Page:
Local aristocrats Pedro Juste and his wife Francisca Gozalbo bequeathed their immense estate in their will to the foundation of a convent for Discalced Carmelite nuns, the daughters of Nules families who would dedicate themselves to caring for the poor. The large economic legacy was enough to build the convent and maintain it.
Construction began in 1718, one year after work concluded on another Carmelite convent at the other end of the city. According to the plans, they would have been very similar. The interior decoration is also similar to the decor in the Chapel of Solitude, which would indicate that the two buildings were worked by the same master builders and craftsmen. The work was carried out slowly and the building was affected by the Expropriation before the arrival of the Carmelite nuns. A portion of the building was passed into private hands, another was retained by the Bishopric and yet another was donated to the Congregation of the Helpless Elders of Valencia. Thus, the building was eventually used for secular purposes such as for an inn or stables, which led to an even greater deterioration.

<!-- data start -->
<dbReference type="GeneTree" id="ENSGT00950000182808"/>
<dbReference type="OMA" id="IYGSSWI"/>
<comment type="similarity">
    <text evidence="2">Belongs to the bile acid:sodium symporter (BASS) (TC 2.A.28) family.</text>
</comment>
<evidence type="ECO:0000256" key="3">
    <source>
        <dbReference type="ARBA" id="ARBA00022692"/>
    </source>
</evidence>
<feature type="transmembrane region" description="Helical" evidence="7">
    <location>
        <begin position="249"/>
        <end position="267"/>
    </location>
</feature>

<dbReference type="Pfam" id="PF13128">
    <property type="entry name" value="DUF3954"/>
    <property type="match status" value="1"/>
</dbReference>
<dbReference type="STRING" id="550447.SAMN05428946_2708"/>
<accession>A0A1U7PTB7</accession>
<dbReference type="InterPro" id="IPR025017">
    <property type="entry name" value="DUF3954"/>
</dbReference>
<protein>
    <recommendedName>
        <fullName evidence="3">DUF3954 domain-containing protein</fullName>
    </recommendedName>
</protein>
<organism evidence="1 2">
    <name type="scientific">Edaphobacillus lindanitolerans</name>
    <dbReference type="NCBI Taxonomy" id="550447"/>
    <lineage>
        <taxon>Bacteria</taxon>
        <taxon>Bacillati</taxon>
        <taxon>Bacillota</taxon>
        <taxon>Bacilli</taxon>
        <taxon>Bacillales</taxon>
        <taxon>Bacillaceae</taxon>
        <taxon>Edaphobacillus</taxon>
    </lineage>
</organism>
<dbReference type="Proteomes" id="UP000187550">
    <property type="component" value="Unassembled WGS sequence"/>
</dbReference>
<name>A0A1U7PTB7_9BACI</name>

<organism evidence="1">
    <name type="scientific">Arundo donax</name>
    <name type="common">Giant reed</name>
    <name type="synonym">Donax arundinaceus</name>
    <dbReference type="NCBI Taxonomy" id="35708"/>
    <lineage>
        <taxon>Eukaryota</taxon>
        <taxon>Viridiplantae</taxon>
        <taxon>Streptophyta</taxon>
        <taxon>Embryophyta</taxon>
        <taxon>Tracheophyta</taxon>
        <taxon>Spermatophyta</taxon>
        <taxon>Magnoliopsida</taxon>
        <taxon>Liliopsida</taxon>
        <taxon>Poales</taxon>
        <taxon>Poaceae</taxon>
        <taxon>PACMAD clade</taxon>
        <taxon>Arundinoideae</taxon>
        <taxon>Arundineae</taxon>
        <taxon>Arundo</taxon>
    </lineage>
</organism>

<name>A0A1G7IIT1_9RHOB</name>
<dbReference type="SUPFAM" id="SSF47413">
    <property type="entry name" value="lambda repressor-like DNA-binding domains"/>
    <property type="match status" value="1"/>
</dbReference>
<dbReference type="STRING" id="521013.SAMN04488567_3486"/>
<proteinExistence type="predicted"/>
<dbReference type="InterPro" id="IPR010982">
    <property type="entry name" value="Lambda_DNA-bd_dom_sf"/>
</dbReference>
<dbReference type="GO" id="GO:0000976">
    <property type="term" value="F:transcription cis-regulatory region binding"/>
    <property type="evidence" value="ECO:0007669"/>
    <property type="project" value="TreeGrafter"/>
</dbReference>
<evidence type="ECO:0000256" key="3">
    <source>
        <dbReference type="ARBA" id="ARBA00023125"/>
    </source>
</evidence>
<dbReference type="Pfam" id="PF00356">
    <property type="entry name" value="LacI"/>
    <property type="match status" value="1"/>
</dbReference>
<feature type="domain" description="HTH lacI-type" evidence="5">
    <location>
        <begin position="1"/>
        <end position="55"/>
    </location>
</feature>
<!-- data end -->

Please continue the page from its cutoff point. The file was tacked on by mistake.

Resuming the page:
In 1954, a historical memory recovery decision was made in relation to the old convent with the portions owned by the Helpless Elders of Valencia and the Bishopric returned. However, this did not occur with the private portion, which was turned into a block of flats. Contributions from the faithful made it possible to clean up the church, which was dedicated to the Immaculate Conception.